Gridtern Allison Bart gives you the low-down on "hidden" water usage.
Omnivores, vegetarians and vegans alike may not always realize how much water goes into sustaining their lifestyles and comforts. Food and otherwise, many of the resources we rely on daily use hefty amounts of water, some natural and some added by humans.
Sitting down with a friend for burgers, it’s hard to fathom that the one pound of beef requires about 1,799 gallons of water, from the grasses and grains the animal ate to the water it drank. The cup of milk you pour into your morning’s cereal has a hidden 54.9 gallons of water that went into the raising and grazing of the cattle. Or how about that glass of wine with with dinner? From growing the grapes to producing the vino, 1,008 gallons of water are required to produce one gallon of wine, 63.4 gallons for just one cup.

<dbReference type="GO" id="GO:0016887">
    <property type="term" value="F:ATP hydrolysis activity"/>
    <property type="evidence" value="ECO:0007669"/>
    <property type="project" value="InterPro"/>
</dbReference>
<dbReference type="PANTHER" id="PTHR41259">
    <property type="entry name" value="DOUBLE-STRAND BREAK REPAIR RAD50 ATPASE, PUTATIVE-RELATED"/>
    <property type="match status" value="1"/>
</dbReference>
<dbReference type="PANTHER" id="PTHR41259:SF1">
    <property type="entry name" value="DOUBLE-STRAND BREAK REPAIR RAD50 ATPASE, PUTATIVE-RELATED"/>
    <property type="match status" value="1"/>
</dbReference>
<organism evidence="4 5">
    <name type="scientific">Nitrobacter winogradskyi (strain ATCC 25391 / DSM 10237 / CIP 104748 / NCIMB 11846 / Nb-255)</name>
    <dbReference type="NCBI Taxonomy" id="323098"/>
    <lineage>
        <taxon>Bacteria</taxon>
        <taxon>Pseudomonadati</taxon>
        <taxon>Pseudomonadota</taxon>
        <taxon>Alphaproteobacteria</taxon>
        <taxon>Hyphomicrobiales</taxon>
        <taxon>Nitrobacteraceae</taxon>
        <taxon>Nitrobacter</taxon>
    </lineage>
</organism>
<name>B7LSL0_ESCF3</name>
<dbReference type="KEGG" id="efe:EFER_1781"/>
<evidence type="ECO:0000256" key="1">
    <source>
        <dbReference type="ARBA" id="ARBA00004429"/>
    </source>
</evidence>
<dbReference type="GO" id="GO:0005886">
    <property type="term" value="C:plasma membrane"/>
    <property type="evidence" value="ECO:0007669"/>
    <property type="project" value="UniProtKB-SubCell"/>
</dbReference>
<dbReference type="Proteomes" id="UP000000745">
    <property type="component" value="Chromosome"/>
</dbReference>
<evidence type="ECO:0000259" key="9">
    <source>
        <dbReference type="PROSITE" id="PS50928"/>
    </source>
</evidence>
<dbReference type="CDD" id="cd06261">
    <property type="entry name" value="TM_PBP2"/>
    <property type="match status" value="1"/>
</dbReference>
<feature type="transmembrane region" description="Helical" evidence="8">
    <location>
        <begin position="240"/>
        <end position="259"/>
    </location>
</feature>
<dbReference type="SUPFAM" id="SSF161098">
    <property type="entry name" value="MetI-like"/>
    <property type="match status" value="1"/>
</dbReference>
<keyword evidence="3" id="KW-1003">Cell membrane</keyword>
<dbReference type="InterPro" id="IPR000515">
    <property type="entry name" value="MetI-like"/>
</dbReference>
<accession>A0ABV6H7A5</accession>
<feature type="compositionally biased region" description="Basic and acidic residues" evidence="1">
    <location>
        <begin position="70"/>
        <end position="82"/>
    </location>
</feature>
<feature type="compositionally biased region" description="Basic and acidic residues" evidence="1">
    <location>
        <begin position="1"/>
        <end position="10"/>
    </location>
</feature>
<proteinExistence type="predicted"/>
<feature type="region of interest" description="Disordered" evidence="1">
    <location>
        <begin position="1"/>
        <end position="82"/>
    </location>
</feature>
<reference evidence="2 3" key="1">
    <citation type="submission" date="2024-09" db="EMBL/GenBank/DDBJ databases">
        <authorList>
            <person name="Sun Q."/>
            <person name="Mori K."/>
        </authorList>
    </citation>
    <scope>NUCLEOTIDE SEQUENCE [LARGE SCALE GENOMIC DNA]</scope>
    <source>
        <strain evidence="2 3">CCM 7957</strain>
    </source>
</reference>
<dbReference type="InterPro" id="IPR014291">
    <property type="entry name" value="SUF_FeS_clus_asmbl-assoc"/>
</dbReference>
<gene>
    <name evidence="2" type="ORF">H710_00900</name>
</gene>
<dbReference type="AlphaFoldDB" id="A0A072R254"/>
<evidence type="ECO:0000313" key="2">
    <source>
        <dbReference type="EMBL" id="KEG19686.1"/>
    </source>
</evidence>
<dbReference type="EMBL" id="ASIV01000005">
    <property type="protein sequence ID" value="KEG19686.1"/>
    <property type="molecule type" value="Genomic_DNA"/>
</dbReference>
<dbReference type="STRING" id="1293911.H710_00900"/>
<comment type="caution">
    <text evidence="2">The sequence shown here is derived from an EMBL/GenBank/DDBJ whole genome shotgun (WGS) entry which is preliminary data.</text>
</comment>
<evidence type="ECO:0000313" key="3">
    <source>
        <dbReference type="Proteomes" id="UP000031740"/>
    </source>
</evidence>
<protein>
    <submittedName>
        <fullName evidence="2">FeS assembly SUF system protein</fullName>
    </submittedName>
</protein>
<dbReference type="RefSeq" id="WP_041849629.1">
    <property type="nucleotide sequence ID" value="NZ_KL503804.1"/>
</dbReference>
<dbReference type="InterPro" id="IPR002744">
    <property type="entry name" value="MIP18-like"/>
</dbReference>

Even items that are not edible, like oil and paper, require vast amounts of water. Extracting oil for fuel use consumes 1.01 gallons of water per kilowatt-hour; 500 sheets of paper requires 1,321 gallons of water for production.
This interactive map, “The Hidden Water We Use,” on National Geographic’s website allows you to explore the water required for various foods and resources, and gives you the opportunity to compare and contrast any two items.
How much hidden water do you use?